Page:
An exhibition at the Art Gallery of Nova Scotia of artwork by famed American photographer Annie Leibovitz will be delayed until January because of repairs to the gallery's sprinkler system.

Ray Cronin, director and CEO of the Art Gallery of Nova Scotia in Halifax, said he had hoped the collection would be shown sooner but it took longer than expected to replace the sprinkler system in the north building.

The north building, which houses the Art Gallery of Nova Scotia's permanent collection and temporary exhibits, has been closed since May.

"We have been having some challenges. We weren't expecting to have a good percentage of the gallery closed all summer," Cronin told CBC News.

The problem with the sprinkler system was found during a maintenance check by the provincial Department of Transportation and Infrastructure Renewal, which took over managing the gallery's buildings last year.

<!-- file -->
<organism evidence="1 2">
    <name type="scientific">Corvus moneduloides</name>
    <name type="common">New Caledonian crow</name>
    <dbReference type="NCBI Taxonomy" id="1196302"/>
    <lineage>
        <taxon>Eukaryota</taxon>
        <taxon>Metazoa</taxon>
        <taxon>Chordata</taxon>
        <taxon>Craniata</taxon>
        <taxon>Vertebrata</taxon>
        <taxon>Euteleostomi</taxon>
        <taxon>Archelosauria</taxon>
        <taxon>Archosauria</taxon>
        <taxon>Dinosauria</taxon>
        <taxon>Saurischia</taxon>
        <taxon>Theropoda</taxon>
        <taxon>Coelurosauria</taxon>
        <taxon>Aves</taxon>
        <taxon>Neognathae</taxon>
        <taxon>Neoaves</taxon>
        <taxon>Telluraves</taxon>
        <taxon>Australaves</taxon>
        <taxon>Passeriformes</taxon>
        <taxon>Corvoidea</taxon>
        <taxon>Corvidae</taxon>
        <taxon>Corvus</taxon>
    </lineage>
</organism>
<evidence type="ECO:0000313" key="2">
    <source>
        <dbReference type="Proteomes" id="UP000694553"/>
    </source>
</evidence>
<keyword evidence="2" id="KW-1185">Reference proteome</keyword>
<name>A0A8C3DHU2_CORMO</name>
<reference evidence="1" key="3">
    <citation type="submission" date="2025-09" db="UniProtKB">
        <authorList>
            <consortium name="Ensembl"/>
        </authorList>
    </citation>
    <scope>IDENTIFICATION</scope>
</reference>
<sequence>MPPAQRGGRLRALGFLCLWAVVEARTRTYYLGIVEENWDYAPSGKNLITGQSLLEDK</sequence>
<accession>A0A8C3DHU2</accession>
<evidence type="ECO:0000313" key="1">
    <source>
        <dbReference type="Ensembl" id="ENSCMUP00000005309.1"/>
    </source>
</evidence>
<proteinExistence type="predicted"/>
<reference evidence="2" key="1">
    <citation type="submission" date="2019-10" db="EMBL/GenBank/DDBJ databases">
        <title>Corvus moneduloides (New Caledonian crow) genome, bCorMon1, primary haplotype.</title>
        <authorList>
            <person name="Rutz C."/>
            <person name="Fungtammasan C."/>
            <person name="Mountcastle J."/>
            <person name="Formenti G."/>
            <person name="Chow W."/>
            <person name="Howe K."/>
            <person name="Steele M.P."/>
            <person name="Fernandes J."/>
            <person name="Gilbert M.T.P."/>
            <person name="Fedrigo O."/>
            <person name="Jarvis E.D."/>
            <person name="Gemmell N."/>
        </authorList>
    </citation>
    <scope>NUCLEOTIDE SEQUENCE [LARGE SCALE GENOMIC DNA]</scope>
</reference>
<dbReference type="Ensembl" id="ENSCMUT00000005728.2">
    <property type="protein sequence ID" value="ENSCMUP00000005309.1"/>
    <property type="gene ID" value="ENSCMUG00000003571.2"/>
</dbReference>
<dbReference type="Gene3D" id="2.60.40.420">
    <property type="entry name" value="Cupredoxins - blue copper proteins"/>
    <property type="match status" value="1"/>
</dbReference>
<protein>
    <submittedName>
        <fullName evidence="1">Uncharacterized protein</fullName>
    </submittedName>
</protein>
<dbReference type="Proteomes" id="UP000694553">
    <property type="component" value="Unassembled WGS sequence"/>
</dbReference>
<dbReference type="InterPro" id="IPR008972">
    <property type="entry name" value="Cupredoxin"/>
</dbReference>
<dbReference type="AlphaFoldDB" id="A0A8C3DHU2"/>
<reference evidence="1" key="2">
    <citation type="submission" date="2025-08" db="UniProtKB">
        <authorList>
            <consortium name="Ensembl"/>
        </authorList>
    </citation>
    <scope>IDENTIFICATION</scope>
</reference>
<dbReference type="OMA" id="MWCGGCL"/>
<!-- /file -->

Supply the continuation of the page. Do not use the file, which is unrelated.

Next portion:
The north building was renovated in 1988 and the system had been worn down over time, officials said.

Meanwhile, the gallery is trying to finalize which 120 Annie Leibovitz photographs to display to the public. They will likely include some of the 63-year-old's most iconic photographs, such as John Lennon and Yoko Ono embracing, a naked and pregnant Demi Moore, Oscar winner Whoopi Goldberg in a milk-filled tub, the Blues Brothers and the Queen.

Cronin said donor Harley Mintz and the 63-year-old photographer are both planning to attend the opening of the exhibit.

"Certainly Annie wants to come to do something, to be here at the opening and perhaps do a lecture or something like that," he said.

The collection includes 2,070 images — 1,307 editioned prints and 763 vintage file prints — and was gifted to the gallery by the Al and Faye Mintz family of Toronto.

When the donation was publicized in June, the gallery said the exhibition would open in the fall.

"It takes time to get everything settled," said Cronin.

"It's going to be one of the biggest exhibitions we've ever done, if not the most popular exhibition we've ever done. There's no point in doing something like this if you don't do it absolutely right."

Leibovitz faced a massive debt several years ago that led to the sale of some of her vast collection, but she managed to avoid bankruptcy.